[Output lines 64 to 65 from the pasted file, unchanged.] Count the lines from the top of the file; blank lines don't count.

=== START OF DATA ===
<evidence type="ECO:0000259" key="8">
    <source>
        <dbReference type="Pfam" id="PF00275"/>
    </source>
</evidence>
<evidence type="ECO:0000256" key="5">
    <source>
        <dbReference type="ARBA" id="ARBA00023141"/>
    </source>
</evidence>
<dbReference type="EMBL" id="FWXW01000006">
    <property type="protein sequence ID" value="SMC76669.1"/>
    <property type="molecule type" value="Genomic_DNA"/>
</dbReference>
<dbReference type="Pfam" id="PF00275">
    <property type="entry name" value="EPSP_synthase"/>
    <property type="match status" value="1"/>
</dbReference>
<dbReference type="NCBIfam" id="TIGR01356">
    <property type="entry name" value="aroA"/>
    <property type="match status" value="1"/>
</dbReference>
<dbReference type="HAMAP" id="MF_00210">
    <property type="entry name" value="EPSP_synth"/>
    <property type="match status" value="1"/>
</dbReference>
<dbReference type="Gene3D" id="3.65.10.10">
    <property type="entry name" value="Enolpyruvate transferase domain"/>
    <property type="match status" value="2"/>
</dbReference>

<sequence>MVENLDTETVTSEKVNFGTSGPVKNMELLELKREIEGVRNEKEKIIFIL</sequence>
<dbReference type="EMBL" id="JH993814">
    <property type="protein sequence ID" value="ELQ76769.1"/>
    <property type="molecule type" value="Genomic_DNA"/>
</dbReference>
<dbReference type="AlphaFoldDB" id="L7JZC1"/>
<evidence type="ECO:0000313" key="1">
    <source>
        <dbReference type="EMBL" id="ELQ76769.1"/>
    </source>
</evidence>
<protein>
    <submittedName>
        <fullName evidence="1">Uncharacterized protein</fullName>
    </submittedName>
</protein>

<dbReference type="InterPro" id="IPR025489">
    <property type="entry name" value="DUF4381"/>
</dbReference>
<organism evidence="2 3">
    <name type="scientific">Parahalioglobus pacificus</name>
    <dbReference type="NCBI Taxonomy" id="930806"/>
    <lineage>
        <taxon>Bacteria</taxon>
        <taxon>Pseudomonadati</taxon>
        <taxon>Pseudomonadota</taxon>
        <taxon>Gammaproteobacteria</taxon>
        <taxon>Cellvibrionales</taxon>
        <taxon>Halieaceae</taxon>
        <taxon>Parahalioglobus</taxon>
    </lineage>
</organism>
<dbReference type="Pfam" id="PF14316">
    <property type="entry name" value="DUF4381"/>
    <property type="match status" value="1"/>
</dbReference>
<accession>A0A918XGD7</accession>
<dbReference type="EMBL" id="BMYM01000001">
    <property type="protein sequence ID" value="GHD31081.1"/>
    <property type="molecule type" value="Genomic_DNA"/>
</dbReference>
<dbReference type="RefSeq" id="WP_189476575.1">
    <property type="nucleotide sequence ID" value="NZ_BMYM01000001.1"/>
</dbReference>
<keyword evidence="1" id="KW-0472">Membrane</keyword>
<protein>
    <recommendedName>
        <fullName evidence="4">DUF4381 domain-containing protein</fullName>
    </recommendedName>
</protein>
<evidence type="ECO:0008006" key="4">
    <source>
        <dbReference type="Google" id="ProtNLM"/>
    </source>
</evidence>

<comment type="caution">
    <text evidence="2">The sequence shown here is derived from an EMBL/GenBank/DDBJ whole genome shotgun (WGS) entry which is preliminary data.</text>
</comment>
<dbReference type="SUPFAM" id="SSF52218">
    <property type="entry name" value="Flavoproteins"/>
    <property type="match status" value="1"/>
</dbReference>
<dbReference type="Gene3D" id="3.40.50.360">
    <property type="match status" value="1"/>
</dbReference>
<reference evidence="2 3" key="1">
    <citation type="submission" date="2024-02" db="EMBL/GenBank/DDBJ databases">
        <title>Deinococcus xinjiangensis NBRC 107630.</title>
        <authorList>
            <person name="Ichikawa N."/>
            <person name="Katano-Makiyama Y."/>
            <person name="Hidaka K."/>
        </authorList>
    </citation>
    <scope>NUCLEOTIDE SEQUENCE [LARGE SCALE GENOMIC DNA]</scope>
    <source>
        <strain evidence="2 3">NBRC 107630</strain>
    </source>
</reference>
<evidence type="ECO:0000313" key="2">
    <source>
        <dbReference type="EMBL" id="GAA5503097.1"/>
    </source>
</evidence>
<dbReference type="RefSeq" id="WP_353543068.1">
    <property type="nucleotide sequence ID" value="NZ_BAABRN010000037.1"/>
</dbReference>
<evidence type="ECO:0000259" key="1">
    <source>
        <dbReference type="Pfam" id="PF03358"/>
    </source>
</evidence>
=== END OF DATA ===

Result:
    <property type="entry name" value="DUF4381"/>
    <property type="match status" value="1"/>